Gang prevention grant brings opportunity to at-risk youth in Gresham - 10/08/14
GRESHAM, Ore. - Late-night basketball and gang intervention programs to boost youth education and employment are coming to the City of Gresham thanks to a state grant.

The $100,000 grant from the Oregon Youth Development Council will allow the City to launch early-intervention programs. They include:

* Basketball every Friday from 6 p.m. to 10 p.m. at H.B. Lee Middle School, located at 1121 N.E. 172nd Ave. in Gresham's Rockwood neighborhood. Supervised games, with coaches and referees, will target at-risk Gresham middle and high school students. The program is a partnership with Portland Opportunities Industrialization Center, which will organize and promote the sessions.
* An 18-week counseling and mentoring program designed to teach at-risk students communication skills, coping mechanisms and conflict management. The program is a partnership with the Portland alternative high school Rosemary Anderson High School and the Portland nonprofit Peace in Schools.
* A youth education and employment program, in partnership with SE Works, that features weekly meetings to help young people identify - and achieve - their career and education goals by creating a resume, earning a food handler's card, developing a career plan and either getting a job, staying in school, or enrolling in the Portland Community College Career Pathways Program.

"In Gresham, we have a strong law enforcement approach to gangs, and we are rapidly increasing our prevention and intervention efforts," Gresham Mayor Shane Bemis said. "To reduce gang violence in the future, we need to have a hard focus on law enforcement and an equally strong focus on prevention. As a community, we need to address the root causes of gang involvement, such as unemployment, the drop-out rate, and the hopelessness, anger and boredom felt by some urban teens."

The City has recently added a Gang Prevention Policy Advisor to its ranks, helping focus energy on grant opportunities such as this, and coordinating with regional law enforcement and prevention partners. In May, the City held a Gang Prevention and Enforcement Summit that brought together local leaders to outline a multi-agency approach to gang prevention and enforcement in Gresham. This past June, a countywide gang assessment was released, which provided a snapshot of gang activity, community perceptions, and service gaps affecting gang-involved youth. A copy of the assessment can be found at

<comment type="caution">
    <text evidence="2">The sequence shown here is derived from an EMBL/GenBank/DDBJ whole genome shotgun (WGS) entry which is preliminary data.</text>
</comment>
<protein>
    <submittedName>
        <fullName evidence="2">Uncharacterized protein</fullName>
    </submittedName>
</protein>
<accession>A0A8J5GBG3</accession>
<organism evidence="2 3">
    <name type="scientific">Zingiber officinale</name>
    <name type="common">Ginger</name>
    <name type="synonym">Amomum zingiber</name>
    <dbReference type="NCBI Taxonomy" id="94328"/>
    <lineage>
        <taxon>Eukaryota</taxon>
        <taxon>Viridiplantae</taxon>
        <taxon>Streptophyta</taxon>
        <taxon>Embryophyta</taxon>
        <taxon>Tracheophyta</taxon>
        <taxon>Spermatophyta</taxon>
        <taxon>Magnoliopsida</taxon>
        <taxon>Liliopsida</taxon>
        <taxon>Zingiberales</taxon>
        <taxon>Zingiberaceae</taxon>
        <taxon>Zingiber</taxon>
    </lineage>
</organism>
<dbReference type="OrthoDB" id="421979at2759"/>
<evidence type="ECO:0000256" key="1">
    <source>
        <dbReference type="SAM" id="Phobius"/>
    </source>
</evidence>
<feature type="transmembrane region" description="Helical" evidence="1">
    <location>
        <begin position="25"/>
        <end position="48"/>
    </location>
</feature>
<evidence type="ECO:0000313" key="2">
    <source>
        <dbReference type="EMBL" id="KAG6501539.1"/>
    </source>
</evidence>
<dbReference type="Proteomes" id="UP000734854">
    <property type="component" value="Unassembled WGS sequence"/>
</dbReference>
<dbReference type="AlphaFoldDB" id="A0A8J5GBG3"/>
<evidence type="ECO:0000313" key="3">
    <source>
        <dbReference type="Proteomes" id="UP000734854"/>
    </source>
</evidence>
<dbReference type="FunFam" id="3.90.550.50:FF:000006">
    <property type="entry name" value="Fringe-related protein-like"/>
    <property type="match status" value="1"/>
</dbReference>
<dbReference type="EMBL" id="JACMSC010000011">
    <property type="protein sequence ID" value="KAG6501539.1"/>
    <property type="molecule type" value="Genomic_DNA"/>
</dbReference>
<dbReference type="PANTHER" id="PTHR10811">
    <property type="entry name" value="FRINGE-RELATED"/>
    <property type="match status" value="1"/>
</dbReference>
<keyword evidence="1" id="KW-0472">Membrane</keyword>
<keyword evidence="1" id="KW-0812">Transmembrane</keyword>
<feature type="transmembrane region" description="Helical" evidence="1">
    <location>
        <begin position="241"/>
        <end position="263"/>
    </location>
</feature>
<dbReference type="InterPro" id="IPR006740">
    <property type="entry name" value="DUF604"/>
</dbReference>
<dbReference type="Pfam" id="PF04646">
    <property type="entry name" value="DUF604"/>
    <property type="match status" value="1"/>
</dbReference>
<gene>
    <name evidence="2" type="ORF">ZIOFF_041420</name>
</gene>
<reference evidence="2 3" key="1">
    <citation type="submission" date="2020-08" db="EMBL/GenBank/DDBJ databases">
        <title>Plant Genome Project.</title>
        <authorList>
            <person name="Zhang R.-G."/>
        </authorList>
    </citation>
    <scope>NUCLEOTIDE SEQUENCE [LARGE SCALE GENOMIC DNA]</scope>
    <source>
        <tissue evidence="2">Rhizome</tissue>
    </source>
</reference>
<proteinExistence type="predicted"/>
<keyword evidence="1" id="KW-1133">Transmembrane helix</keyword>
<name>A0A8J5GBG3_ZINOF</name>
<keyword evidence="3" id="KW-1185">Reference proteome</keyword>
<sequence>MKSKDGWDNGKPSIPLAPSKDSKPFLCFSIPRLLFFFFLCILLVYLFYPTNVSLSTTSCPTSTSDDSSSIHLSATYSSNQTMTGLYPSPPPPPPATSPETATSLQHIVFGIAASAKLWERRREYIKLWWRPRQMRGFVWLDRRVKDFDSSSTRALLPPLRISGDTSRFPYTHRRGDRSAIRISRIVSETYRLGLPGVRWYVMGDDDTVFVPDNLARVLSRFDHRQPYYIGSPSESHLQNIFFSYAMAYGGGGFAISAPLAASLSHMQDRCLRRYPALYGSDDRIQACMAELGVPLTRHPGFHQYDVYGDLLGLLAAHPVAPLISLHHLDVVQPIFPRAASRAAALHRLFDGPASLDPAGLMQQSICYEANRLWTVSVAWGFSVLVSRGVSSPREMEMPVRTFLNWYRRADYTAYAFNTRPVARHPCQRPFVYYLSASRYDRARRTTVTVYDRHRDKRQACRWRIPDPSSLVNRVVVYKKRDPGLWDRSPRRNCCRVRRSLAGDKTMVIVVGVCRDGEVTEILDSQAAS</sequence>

Gresham students caravan with a cop for International Walk and Bike to School Day - 10/07/14

GRESHAM, Ore. - Media representatives can capture students from Dexter McCarty Middle School as they ride bikes to school with Gresham Police Officer James Leake and Dexter McCarty teacher Michael Mann on Wed., Oct. 8.

The "bike train" will depart at 9:30 a.m. from Main City Park at the Springwater Trail spur.

The ride celebrates International Walk and Bike to School Day, with more than 4,000 events planned in the U.S. to promote the health, environmental and community benefits of walking and biking to school. In Oregon, 222 events are planned to mark the day, according to Oregon's Walk +Bike program,, a partnership between the Safe Routes to Schools National Partnership, a public-private partnership that promotes safe walking and biking to school, and the Bicycle Transportation Alliance, the Oregon pro-cycling nonprofit.

At the Gresham event, media can shoot footage of the nearly one mile, 10-minute ride, and interview City of Gresham transportation staff, City of Gresham police officers, Metro Councilor Shirley Craddick, as well as educators and biking advocates.

Gresham's events are sponsored by the City of Gresham Transportation Department,; Metro,; and Safe Routes to Schools,

Along with the Dexter McCarty ride, Gordon Russell Middle School in Gresham will provide students with safe route tips, giveaways and refreshments.

Date: Wednesday, Oct. 8
Time: 9:30 a.m. ride start, 9:15 a.m. meet-up
Place: Main City Park, Springwater Trail Spur, 219 S. Main Ave., Gresham